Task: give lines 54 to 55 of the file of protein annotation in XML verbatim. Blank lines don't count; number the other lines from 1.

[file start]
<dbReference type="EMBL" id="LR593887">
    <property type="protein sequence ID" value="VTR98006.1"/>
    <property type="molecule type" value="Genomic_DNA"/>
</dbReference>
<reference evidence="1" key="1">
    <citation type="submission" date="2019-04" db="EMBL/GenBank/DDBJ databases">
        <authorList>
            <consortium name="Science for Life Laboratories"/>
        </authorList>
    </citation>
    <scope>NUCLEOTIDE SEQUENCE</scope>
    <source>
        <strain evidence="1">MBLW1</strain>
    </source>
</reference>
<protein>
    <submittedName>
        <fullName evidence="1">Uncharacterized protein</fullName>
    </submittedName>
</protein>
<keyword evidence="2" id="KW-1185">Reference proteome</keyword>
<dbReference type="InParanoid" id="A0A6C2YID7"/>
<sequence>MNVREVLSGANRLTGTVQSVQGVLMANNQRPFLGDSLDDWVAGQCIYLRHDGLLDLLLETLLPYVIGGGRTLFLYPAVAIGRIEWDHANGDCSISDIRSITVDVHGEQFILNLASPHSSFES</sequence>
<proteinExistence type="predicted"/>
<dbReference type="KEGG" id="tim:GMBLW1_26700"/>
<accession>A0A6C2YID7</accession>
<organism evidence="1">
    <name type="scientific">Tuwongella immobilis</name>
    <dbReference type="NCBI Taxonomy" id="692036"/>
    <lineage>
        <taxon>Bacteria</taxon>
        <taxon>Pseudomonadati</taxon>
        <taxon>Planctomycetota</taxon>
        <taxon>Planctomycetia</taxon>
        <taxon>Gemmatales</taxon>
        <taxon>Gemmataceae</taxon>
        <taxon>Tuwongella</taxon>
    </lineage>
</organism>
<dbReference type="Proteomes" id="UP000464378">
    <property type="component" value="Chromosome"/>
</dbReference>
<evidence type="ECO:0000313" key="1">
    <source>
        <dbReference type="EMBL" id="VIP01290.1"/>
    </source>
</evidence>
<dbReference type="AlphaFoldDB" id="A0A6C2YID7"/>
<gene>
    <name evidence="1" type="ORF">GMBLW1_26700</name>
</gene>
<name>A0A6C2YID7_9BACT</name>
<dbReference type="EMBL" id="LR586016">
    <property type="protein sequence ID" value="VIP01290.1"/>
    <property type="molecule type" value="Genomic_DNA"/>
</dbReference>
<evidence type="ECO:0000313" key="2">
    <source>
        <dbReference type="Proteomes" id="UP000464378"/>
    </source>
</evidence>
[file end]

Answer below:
    <property type="protein sequence ID" value="VIP01290.1"/>
    <property type="molecule type" value="Genomic_DNA"/>